24 August 2019
China's export sales contracted 15 percent in March, compared with expectations for a 12 percent rise. Photo: Bloomberg
China's export sales contracted 15 percent in March, compared with expectations for a 12 percent rise. Photo: Bloomberg

China’s shock export fall deepens fears over slowing economy

China’s export sales contracted 15 percent in March while import shipments fell at their sharpest rate since 2009, a shock outcome that deepens concern about sputtering Chinese economic growth.

The tumble in exports compared with expectations for a 12 percent rise and could heighten worries about how a rising yuan has hurt demand for Chinese goods and services abroad, Reuters reported, citing analysts.

In a sign that domestic demand was also tepid, imports into the world’s second-biggest economy shrunk 12.7 percent last month from a year ago, the General Administration of Customs said on Monday.

That was the biggest slump in imports since May 2009, and compared with a Reuters poll forecast for an 11.7 percent drop.

“It’s a very bad number that was much worse than expectations,” Louis Kuijs, a Hong Kong-based economist at RBS, said of the export data.

“It leads to warning flags both on global demand and China’s competitiveness.”

Buffeted by lukewarm foreign and domestic demand, China’s trade sector has wobbled in the past year on the back of the country’s cooling economy, unsettling policymakers.

Chinese Vice Premier Wang Yang was quoted by Xinhua news agency as saying earlier this month that authorities must act to arrest China’s export slowdown lest it further dampens economic growth.

Wang said local governments should offer “preferential policy support” and encourage more private investment in exports.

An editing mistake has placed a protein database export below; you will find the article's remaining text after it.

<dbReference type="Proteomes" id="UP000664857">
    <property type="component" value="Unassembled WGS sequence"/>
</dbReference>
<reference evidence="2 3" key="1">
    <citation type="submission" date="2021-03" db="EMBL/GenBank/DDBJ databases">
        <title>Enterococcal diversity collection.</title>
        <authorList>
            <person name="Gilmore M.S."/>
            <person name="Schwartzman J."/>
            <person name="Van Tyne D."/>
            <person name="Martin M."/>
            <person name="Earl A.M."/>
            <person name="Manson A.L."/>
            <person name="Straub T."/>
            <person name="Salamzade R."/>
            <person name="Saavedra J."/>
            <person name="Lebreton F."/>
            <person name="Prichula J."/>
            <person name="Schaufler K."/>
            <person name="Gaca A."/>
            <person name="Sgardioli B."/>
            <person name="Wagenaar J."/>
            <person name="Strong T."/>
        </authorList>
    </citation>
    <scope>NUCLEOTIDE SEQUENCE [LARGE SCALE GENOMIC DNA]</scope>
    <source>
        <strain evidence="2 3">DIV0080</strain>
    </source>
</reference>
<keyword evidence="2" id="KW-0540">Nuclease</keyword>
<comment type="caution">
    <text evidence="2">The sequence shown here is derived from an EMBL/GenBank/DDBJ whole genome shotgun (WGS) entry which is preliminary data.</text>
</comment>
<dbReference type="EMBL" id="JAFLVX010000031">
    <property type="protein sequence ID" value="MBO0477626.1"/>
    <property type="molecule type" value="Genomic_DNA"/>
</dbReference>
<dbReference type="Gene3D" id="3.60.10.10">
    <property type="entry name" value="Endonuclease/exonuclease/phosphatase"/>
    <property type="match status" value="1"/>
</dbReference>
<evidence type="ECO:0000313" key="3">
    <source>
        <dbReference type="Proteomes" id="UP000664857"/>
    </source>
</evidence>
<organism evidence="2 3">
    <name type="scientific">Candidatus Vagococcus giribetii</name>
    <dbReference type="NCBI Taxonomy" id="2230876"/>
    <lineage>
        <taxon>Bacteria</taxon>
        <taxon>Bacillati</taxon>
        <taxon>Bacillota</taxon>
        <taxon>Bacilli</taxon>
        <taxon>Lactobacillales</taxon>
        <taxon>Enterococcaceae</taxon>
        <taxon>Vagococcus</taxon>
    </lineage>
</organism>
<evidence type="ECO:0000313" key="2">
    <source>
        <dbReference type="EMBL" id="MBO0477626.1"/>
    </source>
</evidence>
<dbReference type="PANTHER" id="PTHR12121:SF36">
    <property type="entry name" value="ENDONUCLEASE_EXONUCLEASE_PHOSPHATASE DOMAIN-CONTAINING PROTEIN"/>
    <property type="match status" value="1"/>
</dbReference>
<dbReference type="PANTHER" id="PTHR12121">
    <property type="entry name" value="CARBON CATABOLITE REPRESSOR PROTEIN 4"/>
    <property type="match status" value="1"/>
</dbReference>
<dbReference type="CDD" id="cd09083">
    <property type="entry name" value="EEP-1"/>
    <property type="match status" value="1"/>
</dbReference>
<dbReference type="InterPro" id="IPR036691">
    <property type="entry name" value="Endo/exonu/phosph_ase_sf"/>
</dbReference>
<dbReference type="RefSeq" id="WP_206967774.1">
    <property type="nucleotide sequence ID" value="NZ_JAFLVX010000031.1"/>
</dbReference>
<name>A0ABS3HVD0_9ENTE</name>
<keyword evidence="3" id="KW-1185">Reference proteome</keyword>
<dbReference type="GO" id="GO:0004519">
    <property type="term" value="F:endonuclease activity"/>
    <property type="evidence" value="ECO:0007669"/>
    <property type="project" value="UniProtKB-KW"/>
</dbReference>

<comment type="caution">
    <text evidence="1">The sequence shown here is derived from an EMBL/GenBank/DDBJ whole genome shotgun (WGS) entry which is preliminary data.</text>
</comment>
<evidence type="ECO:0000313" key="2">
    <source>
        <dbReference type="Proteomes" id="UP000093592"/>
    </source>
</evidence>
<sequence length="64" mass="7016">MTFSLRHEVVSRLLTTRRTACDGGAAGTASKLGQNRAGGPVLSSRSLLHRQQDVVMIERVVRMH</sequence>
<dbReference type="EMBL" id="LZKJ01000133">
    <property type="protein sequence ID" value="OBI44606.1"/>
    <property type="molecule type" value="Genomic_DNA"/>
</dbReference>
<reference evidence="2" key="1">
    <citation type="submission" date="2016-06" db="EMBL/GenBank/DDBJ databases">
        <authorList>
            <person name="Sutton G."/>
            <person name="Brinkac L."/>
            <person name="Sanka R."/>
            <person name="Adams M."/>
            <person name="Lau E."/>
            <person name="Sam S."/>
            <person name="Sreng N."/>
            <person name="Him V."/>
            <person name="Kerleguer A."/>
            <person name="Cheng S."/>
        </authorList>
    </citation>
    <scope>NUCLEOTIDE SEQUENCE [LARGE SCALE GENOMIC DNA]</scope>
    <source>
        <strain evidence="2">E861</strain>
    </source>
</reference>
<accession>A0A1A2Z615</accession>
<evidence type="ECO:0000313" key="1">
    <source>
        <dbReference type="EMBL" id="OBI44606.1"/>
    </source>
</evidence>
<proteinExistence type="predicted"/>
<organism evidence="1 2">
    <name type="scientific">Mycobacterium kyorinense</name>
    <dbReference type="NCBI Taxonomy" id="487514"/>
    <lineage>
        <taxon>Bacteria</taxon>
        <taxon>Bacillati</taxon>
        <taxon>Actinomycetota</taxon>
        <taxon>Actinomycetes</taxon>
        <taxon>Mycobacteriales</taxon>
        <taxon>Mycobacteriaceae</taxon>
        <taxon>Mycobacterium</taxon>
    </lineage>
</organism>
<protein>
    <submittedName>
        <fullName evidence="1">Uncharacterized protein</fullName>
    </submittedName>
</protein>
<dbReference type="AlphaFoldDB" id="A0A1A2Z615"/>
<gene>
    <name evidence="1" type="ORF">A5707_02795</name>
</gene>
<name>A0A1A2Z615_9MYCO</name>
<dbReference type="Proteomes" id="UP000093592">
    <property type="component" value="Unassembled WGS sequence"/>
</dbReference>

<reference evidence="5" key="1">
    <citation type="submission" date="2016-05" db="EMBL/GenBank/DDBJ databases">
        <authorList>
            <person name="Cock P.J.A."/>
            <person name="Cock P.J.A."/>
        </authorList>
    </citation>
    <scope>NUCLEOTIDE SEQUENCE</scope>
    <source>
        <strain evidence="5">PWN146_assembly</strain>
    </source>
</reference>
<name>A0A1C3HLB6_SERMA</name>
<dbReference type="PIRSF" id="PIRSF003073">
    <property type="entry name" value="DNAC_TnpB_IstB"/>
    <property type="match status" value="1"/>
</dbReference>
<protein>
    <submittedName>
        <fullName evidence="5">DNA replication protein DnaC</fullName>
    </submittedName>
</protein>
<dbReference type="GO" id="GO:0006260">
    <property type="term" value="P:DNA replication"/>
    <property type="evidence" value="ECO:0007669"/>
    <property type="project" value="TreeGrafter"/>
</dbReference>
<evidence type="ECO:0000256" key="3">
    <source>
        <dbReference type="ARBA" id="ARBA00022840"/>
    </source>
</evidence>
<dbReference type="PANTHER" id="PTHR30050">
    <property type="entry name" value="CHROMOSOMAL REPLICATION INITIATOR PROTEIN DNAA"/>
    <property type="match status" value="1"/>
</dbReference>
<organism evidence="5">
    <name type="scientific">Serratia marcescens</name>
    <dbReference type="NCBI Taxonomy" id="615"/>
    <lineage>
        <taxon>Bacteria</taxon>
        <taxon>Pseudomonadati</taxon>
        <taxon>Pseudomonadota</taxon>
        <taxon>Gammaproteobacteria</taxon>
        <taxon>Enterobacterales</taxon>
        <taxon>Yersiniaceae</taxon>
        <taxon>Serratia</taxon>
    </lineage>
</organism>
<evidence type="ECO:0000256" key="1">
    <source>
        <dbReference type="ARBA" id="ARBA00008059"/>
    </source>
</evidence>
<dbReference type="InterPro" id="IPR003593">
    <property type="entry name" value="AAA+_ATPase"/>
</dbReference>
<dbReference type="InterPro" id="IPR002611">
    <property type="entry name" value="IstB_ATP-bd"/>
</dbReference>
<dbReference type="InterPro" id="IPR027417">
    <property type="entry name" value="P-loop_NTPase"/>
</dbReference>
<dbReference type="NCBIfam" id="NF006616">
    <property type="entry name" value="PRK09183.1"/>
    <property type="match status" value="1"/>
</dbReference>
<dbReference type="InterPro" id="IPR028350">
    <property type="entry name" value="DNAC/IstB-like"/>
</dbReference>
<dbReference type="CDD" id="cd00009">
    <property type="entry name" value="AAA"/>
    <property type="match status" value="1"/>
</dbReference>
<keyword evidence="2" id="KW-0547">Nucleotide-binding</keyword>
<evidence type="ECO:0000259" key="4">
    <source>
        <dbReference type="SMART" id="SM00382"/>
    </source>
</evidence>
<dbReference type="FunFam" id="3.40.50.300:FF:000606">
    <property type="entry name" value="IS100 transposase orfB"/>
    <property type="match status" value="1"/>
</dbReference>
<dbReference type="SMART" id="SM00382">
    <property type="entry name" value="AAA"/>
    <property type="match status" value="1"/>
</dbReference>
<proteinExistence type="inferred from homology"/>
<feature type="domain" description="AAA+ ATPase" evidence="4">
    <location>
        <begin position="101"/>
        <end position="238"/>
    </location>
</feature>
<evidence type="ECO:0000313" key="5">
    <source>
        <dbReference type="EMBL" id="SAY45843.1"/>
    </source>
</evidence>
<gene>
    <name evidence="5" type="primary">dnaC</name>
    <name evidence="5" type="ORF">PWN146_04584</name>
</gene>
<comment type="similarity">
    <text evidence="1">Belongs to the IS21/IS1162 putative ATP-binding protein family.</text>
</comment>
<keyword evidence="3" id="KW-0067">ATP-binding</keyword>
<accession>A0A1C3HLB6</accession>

Anemic growth in the trade sector could hurt jobs, which the government wants to protect for fear that widespread unemployment could fuel social discontent and trigger unrest.

So far, China’s labor market appears to be holding up well, despite signs that economic growth is steadily grinding to its lowest in a quarter of a century of around 7 percent.

The country’s first-quarter GDP data will be released on Wednesday.

Last month’s trade performance left China with a surplus of US$3.1 billion, much smaller than the poll forecast for a US$45.4 billion trade gap.

A breakdown of exports and imports by major markets was not yet available on Monday, though many economists said there were few doubts that a stronger yuan — which is pegged to a rising dollar — had crimped export sales.

Costs stemming from labor, financing and the exchange rate “remain stubbornly high and the competitive advantage of the traditional foreign trade has been weakened”, said Huang Songping, a spokesman at China’s customs office.

He said 56.2 percent of exporters surveyed by the government said their costs had risen in March.

Against the euro, for instance, the yuan hit a record high of 0.15274 euro on March 16, up 14 percent this year.

“The really weak trade surplus has implications for the weakness in the renminbi,” said Andrew Polk, an economist at the Conference Board in Beijing. “So we might see more weakness going forward.”

China grew its trade sector by 3.4 percent in 2014, according to government data, missing the government’s growth target of 7.5 percent by more than half.

Taking that disappointing outcome into account, the government has lowered its growth target for 2015 combined imports and exports to around 6 percent.

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